In 2013, the first class of emergency medicine residents graduated in Tanzania. 

A Decade of Dedication

Emergency medicine in Tanzania has transformed in the decade since the first class graduated.

Today, Mfinanga serves as the Head of EMD at Muhimbili. In his role, he's seen firsthand how an emergency medicine department can positively impact the health of a community.

"Every day, we could touch the lives of mothers, fathers, children. You don't know who they will be. You could be saving the life of someone who will greatly impact the world. That is powerful," he says.

Soon after opening the department, Abbott and Tanzanian health officials saw immediate results. Within the first two years, there was a 40% decrease in mortality at Muhimbili.

As news of the new emergency medicine department and its quality of care spread throughout the region, patients from all over showed up for critical care. Each year, the EMD sees more than 50,000 patients, regardless of their ability to pay. As more patients with medical insurance came, Abbott Fund helped the hospital create a billing unit with accountants, social workers and cashiers to process insurance claims.

As a result, the EMD went from donor-funded to financially self-sustaining. To date, the emergency medicine department has generated nearly $2.5 million in surplus revenue, which allows the facility to continue to offer free or subsidized care to most patients and reinvest in strengthening broader hospital operations.

The positive impact of the MUHAS training has expanded as well. Since 2013, 88 specialist emergency physicians and more than 6,000 nurses, paramedics and other healthcare professionals have been trained by a Tanzanian-led team.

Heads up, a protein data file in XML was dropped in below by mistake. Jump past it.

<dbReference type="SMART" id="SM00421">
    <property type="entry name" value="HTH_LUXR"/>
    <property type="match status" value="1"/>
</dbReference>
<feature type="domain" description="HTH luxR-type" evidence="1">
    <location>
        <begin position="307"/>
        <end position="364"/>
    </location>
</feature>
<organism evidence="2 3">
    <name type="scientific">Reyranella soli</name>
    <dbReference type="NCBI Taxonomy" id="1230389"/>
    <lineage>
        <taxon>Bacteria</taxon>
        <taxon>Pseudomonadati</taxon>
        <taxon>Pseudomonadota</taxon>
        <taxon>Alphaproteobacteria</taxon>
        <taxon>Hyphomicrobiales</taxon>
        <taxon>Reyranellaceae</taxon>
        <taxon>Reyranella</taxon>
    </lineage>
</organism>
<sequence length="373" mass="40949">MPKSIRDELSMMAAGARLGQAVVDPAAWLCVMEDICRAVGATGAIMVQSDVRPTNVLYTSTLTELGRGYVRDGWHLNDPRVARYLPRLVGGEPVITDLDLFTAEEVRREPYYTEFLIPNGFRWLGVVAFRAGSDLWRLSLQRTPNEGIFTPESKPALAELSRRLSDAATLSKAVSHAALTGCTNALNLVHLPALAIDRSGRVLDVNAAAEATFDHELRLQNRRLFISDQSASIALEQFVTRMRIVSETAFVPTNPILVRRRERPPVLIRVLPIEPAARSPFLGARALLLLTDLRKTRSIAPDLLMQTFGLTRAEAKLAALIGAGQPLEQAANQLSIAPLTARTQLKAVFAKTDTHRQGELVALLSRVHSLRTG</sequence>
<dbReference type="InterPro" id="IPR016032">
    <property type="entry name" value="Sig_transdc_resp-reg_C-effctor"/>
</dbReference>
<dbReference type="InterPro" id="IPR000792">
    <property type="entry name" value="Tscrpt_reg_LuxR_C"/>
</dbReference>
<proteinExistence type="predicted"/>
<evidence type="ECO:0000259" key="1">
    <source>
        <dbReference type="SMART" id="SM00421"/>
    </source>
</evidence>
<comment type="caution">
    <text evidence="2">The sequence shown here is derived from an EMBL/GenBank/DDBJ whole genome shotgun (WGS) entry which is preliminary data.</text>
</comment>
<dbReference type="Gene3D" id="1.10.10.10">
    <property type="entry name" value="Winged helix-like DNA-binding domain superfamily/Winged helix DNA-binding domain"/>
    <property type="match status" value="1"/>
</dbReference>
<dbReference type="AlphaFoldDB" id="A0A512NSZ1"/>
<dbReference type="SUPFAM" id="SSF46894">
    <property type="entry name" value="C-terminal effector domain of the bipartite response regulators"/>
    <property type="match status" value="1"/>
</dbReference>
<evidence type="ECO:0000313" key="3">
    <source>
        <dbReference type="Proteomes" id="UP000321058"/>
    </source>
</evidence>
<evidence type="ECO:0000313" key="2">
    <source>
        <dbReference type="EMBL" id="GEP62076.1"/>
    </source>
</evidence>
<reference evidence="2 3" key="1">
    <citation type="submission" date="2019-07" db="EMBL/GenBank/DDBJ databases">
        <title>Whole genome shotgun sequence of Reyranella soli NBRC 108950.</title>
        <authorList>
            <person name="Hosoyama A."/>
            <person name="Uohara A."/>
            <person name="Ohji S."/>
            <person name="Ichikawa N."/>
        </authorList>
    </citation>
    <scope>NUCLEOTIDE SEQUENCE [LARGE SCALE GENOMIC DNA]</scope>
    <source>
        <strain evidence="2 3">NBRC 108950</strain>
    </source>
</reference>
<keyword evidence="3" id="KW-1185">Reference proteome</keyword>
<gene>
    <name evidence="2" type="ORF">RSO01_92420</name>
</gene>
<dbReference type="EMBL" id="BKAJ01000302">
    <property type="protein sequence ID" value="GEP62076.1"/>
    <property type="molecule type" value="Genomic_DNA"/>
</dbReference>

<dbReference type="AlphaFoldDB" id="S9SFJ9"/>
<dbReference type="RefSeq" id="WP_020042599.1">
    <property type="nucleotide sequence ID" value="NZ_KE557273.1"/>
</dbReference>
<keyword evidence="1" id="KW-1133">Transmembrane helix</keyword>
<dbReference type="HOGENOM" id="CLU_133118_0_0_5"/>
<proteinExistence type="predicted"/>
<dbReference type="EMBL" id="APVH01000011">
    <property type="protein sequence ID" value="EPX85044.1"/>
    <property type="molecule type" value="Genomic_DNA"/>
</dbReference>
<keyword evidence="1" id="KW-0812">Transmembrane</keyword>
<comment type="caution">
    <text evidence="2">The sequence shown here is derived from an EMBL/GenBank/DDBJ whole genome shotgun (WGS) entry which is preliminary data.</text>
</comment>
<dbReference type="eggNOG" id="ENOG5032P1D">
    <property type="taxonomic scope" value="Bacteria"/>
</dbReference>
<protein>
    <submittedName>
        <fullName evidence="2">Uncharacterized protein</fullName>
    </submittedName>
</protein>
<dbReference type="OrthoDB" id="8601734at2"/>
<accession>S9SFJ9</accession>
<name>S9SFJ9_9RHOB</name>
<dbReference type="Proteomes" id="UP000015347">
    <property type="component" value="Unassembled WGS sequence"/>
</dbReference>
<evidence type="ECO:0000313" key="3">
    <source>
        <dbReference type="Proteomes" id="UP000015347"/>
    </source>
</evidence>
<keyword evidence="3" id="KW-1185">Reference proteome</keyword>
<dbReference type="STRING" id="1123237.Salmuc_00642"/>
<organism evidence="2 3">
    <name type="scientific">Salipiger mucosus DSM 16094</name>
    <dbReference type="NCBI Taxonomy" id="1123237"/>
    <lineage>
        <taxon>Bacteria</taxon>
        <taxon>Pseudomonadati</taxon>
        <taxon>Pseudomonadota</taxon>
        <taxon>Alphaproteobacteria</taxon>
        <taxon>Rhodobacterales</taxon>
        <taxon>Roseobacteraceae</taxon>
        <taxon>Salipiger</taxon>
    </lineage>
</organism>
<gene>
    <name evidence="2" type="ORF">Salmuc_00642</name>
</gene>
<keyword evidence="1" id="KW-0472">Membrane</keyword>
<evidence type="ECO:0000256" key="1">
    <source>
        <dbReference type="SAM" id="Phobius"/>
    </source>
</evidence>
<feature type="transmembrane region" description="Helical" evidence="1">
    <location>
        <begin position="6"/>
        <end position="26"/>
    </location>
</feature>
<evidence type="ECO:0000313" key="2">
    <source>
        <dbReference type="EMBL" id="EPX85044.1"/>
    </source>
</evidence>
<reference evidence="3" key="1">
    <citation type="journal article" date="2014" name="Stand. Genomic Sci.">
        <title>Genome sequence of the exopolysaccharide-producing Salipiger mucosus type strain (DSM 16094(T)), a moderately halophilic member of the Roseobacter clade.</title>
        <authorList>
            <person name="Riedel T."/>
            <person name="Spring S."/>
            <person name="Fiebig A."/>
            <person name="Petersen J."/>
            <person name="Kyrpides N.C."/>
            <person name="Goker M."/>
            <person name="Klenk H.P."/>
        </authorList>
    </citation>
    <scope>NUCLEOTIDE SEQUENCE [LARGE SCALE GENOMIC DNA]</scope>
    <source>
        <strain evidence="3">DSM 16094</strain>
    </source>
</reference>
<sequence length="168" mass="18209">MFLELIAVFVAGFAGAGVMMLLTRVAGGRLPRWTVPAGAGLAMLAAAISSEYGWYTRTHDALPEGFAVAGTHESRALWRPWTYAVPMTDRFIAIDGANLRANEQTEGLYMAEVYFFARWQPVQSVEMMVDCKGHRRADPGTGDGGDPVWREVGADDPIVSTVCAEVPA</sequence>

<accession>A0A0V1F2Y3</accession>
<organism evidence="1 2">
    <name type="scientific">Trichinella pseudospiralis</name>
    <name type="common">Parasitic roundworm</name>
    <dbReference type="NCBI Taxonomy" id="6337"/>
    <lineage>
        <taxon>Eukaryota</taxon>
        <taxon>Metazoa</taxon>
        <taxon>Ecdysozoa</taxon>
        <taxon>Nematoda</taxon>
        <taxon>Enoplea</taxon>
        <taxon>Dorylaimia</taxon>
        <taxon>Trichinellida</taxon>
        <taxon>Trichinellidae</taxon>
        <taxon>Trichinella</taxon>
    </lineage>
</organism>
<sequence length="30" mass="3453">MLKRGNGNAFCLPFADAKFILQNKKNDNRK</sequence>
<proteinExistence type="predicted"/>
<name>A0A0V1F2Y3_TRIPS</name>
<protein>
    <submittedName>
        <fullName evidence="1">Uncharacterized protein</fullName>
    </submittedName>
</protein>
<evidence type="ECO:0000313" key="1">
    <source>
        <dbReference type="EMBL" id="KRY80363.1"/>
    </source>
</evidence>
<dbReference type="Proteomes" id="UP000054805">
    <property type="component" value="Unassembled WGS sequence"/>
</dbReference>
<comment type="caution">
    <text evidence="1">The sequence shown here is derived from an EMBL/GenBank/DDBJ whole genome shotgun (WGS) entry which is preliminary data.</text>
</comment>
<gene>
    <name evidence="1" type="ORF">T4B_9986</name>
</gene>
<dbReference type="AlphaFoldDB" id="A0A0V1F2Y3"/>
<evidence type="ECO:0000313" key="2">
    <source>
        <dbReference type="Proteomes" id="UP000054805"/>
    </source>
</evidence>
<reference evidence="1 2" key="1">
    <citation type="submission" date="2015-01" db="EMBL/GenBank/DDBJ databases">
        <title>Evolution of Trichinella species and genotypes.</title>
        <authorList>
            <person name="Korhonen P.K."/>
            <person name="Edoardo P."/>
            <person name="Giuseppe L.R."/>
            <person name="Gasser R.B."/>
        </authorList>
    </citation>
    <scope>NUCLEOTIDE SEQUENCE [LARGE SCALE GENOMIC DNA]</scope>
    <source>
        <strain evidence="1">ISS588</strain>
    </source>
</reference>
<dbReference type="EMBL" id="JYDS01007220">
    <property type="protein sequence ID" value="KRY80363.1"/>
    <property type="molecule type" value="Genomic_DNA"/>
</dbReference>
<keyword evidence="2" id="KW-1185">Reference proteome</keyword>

"We're not only training nurses and doctors. We are training non-medical personnel all over the country. By training all these people, we are impacting the lives of millions in our country," Mfinanga says.

Looking Ahead to the Future

Mfinanga hopes to continue expanding emergency medicine's reach to the remote areas of Tanzania, like where he grew up.

"I grew up in a rural area near Kilimanjaro. The idea of being a doctor wasn't something I thought would be possible. I hope that my work training and leading the emergency department can inspire kids like me to be the future leaders in this field," he says.

He often discusses this vision with his friend Sawe, who was the head of EMD training at MUHAS and worked at the EMD before serving in his current role as the executive director of Abbott Fund Tanzania. Over the years, the pair have worked closely to improve the quality of hospital emergency care.

Together, they founded the Emergency Medicine Association of Tanzania (EMAT), a national network of emergency medicine providers that conducts quality training and research.

Along with their classmates, who are celebrating the 10-year reunion of the first emergency medicine class in 2023, they serve as leaders in the field. Dr. Philip Koka remains at Muhimbili, working closely with Hendry and Juma in the emergency medicine department. Dr. Esmail Sangey serves as head of the emergency department at a private hospital in Dar es Salaam, and Dr. Mgalula Sifaeli practices emergency medicine in Botswana, following years at Muhimbili. Dr. Shaina Yusuf shares her emergency expertise operating a private rehabilitation facility in Tanzania. Dr. Faith Ringo emigrated to the U.S. following years of practice in Namibia.

Sadly, Dr. Upendo George, a leading pediatric emergency doctor from the class of 2013, passed away in 2020. Her legacy lives on through her classmates' ongoing commitment to improving the health of Tanzanians. You can find out more about Dr. George and her extraordinary life here.

Expanding the Impact

Based on the success of the EMD at Muhimbili, Abbott Fund opened six more emergency medicine facilities across Tanzania, in Mbeya, Arusha, Dodoma, Msoga, Tanga and Bantu Village in Mkinga, where Debora Magembe gave birth to Zalda. These emergency medicine departments span the spectrum of care across Tanzania, from the national hospital, to regional and district hospitals, to the village level.

Led by Dr. Juma Mfinanga at Muhimbili and other residency graduates, these EMDs have served more than 1.2 million patients.

And now, the Tanzania government is further broadening the impact, opening more than 100 new emergency EMDs in communities across the country.

The result is powerful: In the future, more people like Magembe will be able to seek treatment when they need it – no matter the weather.